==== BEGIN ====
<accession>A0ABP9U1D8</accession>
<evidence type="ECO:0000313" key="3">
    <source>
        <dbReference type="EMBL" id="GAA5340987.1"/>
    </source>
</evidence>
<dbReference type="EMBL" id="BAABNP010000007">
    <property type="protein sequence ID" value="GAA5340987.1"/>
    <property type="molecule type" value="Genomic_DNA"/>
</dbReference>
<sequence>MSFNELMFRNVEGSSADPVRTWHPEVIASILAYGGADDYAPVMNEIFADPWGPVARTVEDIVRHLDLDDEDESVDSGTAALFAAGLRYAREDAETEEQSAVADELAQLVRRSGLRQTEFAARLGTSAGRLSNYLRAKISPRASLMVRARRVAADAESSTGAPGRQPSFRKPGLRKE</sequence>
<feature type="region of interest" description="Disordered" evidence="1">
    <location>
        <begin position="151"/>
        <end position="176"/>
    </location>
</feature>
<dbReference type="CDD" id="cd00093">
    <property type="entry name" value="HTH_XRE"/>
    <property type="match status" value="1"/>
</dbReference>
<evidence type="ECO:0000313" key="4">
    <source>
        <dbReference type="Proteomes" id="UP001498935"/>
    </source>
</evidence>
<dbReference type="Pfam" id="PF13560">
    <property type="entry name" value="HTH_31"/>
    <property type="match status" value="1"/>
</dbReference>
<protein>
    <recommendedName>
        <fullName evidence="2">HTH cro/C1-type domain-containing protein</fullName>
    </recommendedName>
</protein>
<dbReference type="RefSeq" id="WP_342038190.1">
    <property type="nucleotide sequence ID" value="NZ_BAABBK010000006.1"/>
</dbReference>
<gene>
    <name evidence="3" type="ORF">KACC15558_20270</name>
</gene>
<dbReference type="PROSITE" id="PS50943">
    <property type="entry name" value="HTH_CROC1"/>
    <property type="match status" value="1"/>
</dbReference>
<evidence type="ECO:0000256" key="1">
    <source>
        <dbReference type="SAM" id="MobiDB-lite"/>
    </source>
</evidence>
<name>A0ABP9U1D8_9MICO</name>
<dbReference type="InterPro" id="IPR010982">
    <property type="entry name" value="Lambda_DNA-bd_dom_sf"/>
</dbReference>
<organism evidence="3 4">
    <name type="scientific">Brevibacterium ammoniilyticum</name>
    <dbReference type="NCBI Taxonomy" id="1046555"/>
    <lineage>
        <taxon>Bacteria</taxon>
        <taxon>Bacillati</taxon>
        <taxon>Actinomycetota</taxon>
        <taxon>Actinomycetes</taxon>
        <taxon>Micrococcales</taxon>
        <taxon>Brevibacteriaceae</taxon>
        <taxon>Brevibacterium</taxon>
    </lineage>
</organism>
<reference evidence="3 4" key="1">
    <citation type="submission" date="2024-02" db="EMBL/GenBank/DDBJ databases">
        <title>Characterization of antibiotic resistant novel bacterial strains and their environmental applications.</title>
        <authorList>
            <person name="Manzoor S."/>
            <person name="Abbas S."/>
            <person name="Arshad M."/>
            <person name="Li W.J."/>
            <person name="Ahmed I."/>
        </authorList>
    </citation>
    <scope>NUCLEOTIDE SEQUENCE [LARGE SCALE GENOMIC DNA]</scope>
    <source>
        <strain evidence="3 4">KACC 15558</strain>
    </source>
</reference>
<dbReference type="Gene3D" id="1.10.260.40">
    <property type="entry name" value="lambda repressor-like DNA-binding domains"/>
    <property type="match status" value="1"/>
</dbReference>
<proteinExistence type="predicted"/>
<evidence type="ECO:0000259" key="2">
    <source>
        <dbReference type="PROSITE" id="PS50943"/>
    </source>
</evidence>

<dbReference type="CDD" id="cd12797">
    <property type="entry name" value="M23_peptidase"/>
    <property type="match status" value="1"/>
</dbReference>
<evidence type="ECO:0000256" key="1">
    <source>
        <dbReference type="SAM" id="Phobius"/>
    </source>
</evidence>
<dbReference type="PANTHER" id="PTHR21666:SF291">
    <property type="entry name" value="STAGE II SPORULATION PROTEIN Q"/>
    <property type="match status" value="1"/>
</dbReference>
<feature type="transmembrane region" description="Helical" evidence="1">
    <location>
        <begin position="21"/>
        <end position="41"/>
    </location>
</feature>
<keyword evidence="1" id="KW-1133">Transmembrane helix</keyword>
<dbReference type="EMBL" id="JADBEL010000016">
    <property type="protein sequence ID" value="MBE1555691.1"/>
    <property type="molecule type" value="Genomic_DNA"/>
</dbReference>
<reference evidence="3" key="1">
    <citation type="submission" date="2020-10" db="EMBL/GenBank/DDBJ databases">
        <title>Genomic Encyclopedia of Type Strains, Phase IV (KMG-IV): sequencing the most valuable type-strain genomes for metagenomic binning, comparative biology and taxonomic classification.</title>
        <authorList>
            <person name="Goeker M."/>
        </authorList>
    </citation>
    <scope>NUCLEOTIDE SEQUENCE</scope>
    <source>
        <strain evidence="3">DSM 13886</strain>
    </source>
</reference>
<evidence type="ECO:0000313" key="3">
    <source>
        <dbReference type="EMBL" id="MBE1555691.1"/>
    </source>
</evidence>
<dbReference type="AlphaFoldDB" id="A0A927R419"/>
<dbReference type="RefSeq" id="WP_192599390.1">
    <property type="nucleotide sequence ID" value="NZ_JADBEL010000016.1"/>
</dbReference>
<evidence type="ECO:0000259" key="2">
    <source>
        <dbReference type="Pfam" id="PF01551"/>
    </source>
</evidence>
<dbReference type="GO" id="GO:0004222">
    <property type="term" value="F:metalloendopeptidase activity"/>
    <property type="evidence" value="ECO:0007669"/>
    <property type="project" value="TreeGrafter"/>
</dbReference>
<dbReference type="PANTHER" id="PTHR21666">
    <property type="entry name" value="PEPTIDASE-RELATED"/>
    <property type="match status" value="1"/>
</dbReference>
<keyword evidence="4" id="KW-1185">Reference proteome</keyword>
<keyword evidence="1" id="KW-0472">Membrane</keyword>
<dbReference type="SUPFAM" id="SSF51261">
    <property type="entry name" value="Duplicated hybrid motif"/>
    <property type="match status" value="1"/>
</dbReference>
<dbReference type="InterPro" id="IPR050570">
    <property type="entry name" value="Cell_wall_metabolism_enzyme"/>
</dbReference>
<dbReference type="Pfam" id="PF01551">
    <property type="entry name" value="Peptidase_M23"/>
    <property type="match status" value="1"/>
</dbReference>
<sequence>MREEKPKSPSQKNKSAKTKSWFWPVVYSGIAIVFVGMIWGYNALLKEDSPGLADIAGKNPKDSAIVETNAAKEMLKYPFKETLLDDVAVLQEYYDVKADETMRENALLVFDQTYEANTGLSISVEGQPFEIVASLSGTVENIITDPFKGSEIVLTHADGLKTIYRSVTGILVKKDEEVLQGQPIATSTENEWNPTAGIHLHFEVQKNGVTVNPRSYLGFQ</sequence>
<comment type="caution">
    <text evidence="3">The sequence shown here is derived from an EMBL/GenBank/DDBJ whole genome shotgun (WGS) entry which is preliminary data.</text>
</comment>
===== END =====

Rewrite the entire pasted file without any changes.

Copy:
<accession>A0ABP9U1D8</accession>
<evidence type="ECO:0000313" key="3">
    <source>
        <dbReference type="EMBL" id="GAA5340987.1"/>
    </source>
</evidence>
<dbReference type="EMBL" id="BAABNP010000007">
    <property type="protein sequence ID" value="GAA5340987.1"/>
    <property type="molecule type" value="Genomic_DNA"/>
</dbReference>
<sequence>MSFNELMFRNVEGSSADPVRTWHPEVIASILAYGGADDYAPVMNEIFADPWGPVARTVEDIVRHLDLDDEDESVDSGTAALFAAGLRYAREDAETEEQSAVADELAQLVRRSGLRQTEFAARLGTSAGRLSNYLRAKISPRASLMVRARRVAADAESSTGAPGRQPSFRKPGLRKE</sequence>
<feature type="region of interest" description="Disordered" evidence="1">
    <location>
        <begin position="151"/>
        <end position="176"/>
    </location>
</feature>
<dbReference type="CDD" id="cd00093">
    <property type="entry name" value="HTH_XRE"/>
    <property type="match status" value="1"/>
</dbReference>
<evidence type="ECO:0000313" key="4">
    <source>
        <dbReference type="Proteomes" id="UP001498935"/>
    </source>
</evidence>
<dbReference type="Pfam" id="PF13560">
    <property type="entry name" value="HTH_31"/>
    <property type="match status" value="1"/>
</dbReference>
<protein>
    <recommendedName>
        <fullName evidence="2">HTH cro/C1-type domain-containing protein</fullName>
    </recommendedName>
</protein>
<dbReference type="RefSeq" id="WP_342038190.1">
    <property type="nucleotide sequence ID" value="NZ_BAABBK010000006.1"/>
</dbReference>
<gene>
    <name evidence="3" type="ORF">KACC15558_20270</name>
</gene>
<dbReference type="PROSITE" id="PS50943">
    <property type="entry name" value="HTH_CROC1"/>
    <property type="match status" value="1"/>
</dbReference>
<evidence type="ECO:0000256" key="1">
    <source>
        <dbReference type="SAM" id="MobiDB-lite"/>
    </source>
</evidence>
<name>A0ABP9U1D8_9MICO</name>
<dbReference type="InterPro" id="IPR010982">
    <property type="entry name" value="Lambda_DNA-bd_dom_sf"/>
</dbReference>
<organism evidence="3 4">
    <name type="scientific">Brevibacterium ammoniilyticum</name>
    <dbReference type="NCBI Taxonomy" id="1046555"/>
    <lineage>
        <taxon>Bacteria</taxon>
        <taxon>Bacillati</taxon>
        <taxon>Actinomycetota</taxon>
        <taxon>Actinomycetes</taxon>
        <taxon>Micrococcales</taxon>
        <taxon>Brevibacteriaceae</taxon>
        <taxon>Brevibacterium</taxon>
    </lineage>
</organism>
<reference evidence="3 4" key="1">
    <citation type="submission" date="2024-02" db="EMBL/GenBank/DDBJ databases">
        <title>Characterization of antibiotic resistant novel bacterial strains and their environmental applications.</title>
        <authorList>
            <person name="Manzoor S."/>
            <person name="Abbas S."/>
            <person name="Arshad M."/>
            <person name="Li W.J."/>
            <person name="Ahmed I."/>
        </authorList>
    </citation>
    <scope>NUCLEOTIDE SEQUENCE [LARGE SCALE GENOMIC DNA]</scope>
    <source>
        <strain evidence="3 4">KACC 15558</strain>
    </source>
</reference>
<dbReference type="Gene3D" id="1.10.260.40">
    <property type="entry name" value="lambda repressor-like DNA-binding domains"/>
    <property type="match status" value="1"/>
</dbReference>
<proteinExistence type="predicted"/>
<evidence type="ECO:0000259" key="2">
    <source>
        <dbReference type="PROSITE" id="PS50943"/>
    </source>
</evidence>

<dbReference type="CDD" id="cd12797">
    <property type="entry name" value="M23_peptidase"/>
    <property type="match status" value="1"/>
</dbReference>
<evidence type="ECO:0000256" key="1">
    <source>
        <dbReference type="SAM" id="Phobius"/>
    </source>
</evidence>
<dbReference type="PANTHER" id="PTHR21666:SF291">
    <property type="entry name" value="STAGE II SPORULATION PROTEIN Q"/>
    <property type="match status" value="1"/>
</dbReference>
<feature type="transmembrane region" description="Helical" evidence="1">
    <location>
        <begin position="21"/>
        <end position="41"/>
    </location>
</feature>
<keyword evidence="1" id="KW-1133">Transmembrane helix</keyword>
<dbReference type="EMBL" id="JADBEL010000016">
    <property type="protein sequence ID" value="MBE1555691.1"/>
    <property type="molecule type" value="Genomic_DNA"/>
</dbReference>
<reference evidence="3" key="1">
    <citation type="submission" date="2020-10" db="EMBL/GenBank/DDBJ databases">
        <title>Genomic Encyclopedia of Type Strains, Phase IV (KMG-IV): sequencing the most valuable type-strain genomes for metagenomic binning, comparative biology and taxonomic classification.</title>
        <authorList>
            <person name="Goeker M."/>
        </authorList>
    </citation>
    <scope>NUCLEOTIDE SEQUENCE</scope>
    <source>
        <strain evidence="3">DSM 13886</strain>
    </source>
</reference>
<evidence type="ECO:0000313" key="3">
    <source>
        <dbReference type="EMBL" id="MBE1555691.1"/>
    </source>
</evidence>
<dbReference type="AlphaFoldDB" id="A0A927R419"/>
<dbReference type="RefSeq" id="WP_192599390.1">
    <property type="nucleotide sequence ID" value="NZ_JADBEL010000016.1"/>
</dbReference>
<evidence type="ECO:0000259" key="2">
    <source>
        <dbReference type="Pfam" id="PF01551"/>
    </source>
</evidence>
<dbReference type="GO" id="GO:0004222">
    <property type="term" value="F:metalloendopeptidase activity"/>
    <property type="evidence" value="ECO:0007669"/>
    <property type="project" value="TreeGrafter"/>
</dbReference>
<dbReference type="PANTHER" id="PTHR21666">
    <property type="entry name" value="PEPTIDASE-RELATED"/>
    <property type="match status" value="1"/>
</dbReference>
<keyword evidence="4" id="KW-1185">Reference proteome</keyword>
<keyword evidence="1" id="KW-0472">Membrane</keyword>
<dbReference type="SUPFAM" id="SSF51261">
    <property type="entry name" value="Duplicated hybrid motif"/>
    <property type="match status" value="1"/>
</dbReference>
<dbReference type="InterPro" id="IPR050570">
    <property type="entry name" value="Cell_wall_metabolism_enzyme"/>
</dbReference>
<dbReference type="Pfam" id="PF01551">
    <property type="entry name" value="Peptidase_M23"/>
    <property type="match status" value="1"/>
</dbReference>
<sequence>MREEKPKSPSQKNKSAKTKSWFWPVVYSGIAIVFVGMIWGYNALLKEDSPGLADIAGKNPKDSAIVETNAAKEMLKYPFKETLLDDVAVLQEYYDVKADETMRENALLVFDQTYEANTGLSISVEGQPFEIVASLSGTVENIITDPFKGSEIVLTHADGLKTIYRSVTGILVKKDEEVLQGQPIATSTENEWNPTAGIHLHFEVQKNGVTVNPRSYLGFQ</sequence>
<comment type="caution">
    <text evidence="3">The sequence shown here is derived from an EMBL/GenBank/DDBJ whole genome shotgun (WGS) entry which is preliminary data.</text>
</comment>